Why blue eyes aren’t really blue

Blue as the sky.

When someone says they have eyes as blue as the sky, it’s true… not only because they look like it, but because neither of them have blue.

Nothing in that place where white clouds float on a summer noon, or about 8% of the world’s population of irises of that color.

Absence arises from it the blue illusion.

That defect is accompanied by a physical phenomenon that makes it look like pigmentation.

To understand it, you need to dive into the color part of the eye.

The iris is composed of two layers: the epithelium at the back and the stroma at the front.

The epithelium is only two cells thick And in almost all cases, even in blue eyes, it has dark brown pigments.

Those dark spots in some people’s eyes are peeking through the epithelium.

This brown background contains the stroma, a delicate intertwining of colorless collagen fibers.

Most of the stroma contains melanin, the substance in the body that creates the pigment in our skin and hair.

The abundance or lack of that pigment is the determining factor when it comes to your eye color.

But not just one.

A disordered gene

Eyes of blue, gray, green and brown colors

Eyes of blue, gray, green and brown colors

Eye color is a distinctive part of your features.

And it’s unique: apparently no two people in the world have the same color eyes.

But to generalize, there is one that undoubtedly dominates the rest.

80% of people in the world have some variation of brown around their pupils.

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The stroma of your irises has a high concentration of melanin, which absorbs most of the light and creates shades of brown, from chocolate to amber to hazelnut.

Darker ones are mostly found in Southeast Asia, East Asia, and Africa, while lighter ones are found in Western Asia, Europe, and the Americas.

Interestingly, according to experts, all humans have had brown eyes for millions of years.

But still This occurred between 6,000 and 10,000 years ago. In an individual, “A genetic mutation It affects the OCA2 gene (involved in melanin production) in our chromosomes,” he explained in 2008. Original studyHans Iberg of the University of Copenhagen.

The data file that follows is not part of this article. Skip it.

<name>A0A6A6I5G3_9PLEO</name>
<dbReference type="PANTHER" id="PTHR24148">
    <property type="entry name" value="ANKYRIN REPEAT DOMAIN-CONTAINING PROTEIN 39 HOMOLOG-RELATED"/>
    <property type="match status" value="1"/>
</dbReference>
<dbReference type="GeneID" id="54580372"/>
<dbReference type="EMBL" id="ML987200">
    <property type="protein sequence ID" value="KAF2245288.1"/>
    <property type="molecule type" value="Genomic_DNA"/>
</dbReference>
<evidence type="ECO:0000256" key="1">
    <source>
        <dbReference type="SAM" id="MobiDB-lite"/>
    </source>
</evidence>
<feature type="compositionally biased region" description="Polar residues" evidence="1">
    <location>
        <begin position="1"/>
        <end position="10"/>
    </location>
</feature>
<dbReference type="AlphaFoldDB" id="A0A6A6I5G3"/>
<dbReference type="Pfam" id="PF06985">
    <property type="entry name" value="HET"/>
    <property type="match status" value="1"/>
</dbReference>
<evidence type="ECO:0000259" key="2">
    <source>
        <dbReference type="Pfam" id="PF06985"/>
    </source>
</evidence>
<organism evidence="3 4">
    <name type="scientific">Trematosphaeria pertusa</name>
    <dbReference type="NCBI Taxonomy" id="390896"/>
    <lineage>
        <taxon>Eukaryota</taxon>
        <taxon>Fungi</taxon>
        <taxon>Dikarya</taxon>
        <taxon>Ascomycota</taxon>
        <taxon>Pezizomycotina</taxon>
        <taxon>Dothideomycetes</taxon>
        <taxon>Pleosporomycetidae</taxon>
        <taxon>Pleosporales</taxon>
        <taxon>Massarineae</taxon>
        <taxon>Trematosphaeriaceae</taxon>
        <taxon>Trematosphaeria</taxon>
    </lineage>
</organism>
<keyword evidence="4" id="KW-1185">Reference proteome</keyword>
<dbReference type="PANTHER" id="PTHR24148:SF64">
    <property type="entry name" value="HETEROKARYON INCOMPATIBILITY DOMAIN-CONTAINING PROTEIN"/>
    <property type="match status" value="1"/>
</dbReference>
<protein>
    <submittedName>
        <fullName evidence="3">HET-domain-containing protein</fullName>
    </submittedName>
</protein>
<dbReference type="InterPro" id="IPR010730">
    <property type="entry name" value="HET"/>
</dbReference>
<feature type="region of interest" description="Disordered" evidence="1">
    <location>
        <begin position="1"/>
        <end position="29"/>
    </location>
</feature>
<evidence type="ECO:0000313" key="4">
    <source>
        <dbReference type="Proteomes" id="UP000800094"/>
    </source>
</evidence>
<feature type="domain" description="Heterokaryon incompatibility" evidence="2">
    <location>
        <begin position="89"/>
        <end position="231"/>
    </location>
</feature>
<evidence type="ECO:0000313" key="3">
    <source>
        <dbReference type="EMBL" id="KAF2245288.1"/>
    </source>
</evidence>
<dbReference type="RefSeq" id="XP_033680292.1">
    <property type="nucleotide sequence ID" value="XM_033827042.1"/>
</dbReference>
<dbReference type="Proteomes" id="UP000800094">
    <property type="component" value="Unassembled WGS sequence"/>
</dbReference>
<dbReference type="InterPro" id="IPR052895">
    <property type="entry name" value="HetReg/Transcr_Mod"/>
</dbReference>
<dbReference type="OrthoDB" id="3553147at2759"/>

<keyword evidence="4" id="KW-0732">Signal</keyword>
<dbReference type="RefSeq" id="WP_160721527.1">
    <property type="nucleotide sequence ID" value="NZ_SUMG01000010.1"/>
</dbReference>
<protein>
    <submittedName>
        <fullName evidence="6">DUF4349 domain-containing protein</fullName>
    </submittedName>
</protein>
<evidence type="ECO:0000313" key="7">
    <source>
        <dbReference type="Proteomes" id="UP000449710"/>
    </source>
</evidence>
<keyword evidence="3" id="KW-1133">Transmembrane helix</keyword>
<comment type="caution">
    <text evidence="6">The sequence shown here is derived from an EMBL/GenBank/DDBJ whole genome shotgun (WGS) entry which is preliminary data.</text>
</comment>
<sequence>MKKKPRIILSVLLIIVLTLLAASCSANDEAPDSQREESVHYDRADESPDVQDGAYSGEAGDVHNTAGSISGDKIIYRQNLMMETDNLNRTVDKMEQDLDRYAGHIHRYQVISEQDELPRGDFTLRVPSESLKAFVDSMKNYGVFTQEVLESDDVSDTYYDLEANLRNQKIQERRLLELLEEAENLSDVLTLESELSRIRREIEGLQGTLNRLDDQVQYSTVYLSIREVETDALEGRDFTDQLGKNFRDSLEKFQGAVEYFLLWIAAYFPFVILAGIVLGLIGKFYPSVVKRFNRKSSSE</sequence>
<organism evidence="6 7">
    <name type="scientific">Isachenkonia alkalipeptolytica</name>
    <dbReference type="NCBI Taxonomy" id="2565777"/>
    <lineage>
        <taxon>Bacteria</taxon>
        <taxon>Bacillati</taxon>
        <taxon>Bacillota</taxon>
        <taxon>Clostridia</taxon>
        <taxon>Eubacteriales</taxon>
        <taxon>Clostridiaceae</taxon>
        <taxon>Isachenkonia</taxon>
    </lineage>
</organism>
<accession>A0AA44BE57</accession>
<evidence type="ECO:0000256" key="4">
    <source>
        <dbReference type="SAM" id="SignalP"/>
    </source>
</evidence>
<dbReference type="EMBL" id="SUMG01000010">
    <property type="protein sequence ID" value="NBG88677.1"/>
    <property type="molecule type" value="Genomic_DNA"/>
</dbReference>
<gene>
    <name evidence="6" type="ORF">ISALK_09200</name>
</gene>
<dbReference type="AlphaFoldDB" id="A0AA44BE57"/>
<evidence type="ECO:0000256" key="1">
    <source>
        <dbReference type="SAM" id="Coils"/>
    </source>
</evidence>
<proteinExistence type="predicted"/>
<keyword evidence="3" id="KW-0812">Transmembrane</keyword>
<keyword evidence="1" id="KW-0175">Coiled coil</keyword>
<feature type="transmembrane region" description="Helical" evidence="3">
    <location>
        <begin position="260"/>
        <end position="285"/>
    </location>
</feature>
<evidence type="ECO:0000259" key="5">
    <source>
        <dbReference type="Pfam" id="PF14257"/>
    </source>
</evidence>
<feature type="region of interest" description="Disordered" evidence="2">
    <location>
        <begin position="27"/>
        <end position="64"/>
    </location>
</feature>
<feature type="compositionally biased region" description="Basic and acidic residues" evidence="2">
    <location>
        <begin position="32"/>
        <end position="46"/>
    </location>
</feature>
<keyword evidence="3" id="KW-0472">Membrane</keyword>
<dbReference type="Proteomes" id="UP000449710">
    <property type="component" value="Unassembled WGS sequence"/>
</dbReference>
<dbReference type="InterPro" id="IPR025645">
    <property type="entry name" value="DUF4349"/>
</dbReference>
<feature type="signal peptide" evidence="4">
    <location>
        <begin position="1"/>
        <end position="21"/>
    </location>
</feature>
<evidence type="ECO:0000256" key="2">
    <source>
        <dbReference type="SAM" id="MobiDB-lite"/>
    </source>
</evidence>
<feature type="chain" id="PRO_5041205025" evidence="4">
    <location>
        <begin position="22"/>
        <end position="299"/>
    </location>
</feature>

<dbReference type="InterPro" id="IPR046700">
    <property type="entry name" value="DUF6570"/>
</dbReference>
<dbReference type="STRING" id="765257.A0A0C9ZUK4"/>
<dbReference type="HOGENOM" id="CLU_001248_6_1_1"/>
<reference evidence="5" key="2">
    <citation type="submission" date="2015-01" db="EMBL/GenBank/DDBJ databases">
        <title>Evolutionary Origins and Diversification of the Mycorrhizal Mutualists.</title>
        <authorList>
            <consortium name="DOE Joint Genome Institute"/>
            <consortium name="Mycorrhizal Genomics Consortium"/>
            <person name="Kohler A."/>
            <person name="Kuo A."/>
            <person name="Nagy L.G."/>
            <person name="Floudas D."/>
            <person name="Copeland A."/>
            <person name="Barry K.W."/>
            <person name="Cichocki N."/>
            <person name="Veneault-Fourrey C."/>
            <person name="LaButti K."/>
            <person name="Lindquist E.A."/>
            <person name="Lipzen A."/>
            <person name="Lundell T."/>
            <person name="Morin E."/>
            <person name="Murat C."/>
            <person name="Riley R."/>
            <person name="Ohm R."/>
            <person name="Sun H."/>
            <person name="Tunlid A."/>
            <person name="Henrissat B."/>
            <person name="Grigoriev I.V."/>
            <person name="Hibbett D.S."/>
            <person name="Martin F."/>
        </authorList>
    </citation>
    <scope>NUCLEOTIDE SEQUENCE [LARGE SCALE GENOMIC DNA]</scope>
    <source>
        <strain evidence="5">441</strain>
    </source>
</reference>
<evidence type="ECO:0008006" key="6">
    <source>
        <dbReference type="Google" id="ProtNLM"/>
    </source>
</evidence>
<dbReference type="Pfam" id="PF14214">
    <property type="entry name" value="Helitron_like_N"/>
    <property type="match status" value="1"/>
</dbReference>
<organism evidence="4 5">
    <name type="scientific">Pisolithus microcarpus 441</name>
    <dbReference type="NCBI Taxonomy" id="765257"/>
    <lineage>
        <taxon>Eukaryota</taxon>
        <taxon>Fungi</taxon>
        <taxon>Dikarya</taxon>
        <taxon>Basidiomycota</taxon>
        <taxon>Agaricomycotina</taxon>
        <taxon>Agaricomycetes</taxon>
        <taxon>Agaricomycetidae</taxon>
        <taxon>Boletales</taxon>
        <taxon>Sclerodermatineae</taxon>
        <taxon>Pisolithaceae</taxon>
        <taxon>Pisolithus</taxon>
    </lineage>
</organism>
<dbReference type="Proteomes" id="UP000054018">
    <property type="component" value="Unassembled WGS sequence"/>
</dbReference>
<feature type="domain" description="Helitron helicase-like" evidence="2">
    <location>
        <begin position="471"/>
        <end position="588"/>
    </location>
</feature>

That mutation created a genetic switch that disabled that ancestor’s body’s ability to make brown pigment in its eyes.

So all blue eyes can be traced back to an ancient common ancestor, from which the trait of having no melanin in the stroma was inherited.

That is, the top layer of the iris is translucent, but we still have the question that there is no other pigment to give it color.

So where does blue come from?

Blue…and green and gray too

Blue or hyacinth Maca

A wonderful example of structural coloration: this macaw’s feathers are not blue.

An explanation of why some eyes are blue is an explanation of why the sky is blue.: A phenomenon known as the Tyndall effect.

The Tyndall effect is the scattering of light by small particles floating in a liquid solution.

The fiber structure of the stroma scatters light in the same way, tending to scatter shorter wavelength light more than longer wavelength light.

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When visible white light hits it, blue scatters more than other colors because it travels in shorter waves.

That’s why the same pair of blue eyes are sometimes more vibrant than others; Their color depends on the quality of light where they are.

An example is what scientists call the blue iris Structure colorIn contrast to pigmented color.

There is A wonderful event A substance has a certain color without a pigment of that color in it.

In fact, when you see blue in the natural world, it is a structural color.

For example, hyacinth maca (Anodorhynchus hyacinthinus), its feathers are not blue, although they appear because the nanochannels in the structure of the feathers change their light-reflecting properties.

While brown eyes are an evolutionary miracle, because melanin protects us from the sun, blue eyes are the result of an ancient genetic mutation and a miraculous event.

And greens?

Well, a bit of both.

The stroma contains a small amount of melanin, which gives it a light brown color, but because of the presence of translucent parts, the eye scatters the incoming light and the mixture of colors produces a green color.

Green eyes, although very common in places like Ireland and Scotland, are extremely rare: only 2% of the world’s population is estimated to have them.

A little more, 3%, is needed Gray eyesAnd they are a curious case.

They are known to have a similar blue color due to the absence of melanin in the stroma.

They are thought to be gray and non-blue because they have excess collagen deposits in the stroma that inhibit the bias of Tyndall towards blue light.

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It scatters and reflects all wavelengths of light entering the iris equally, creating a uniform gray color.

So if blue eyes aren’t really blue, they aren’t gray either.

Is seeing equal to believing? Not always.

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Esmond Harmon

"Entrepreneur. Social media advocate. Amateur travel guru. Freelance introvert. Thinker."

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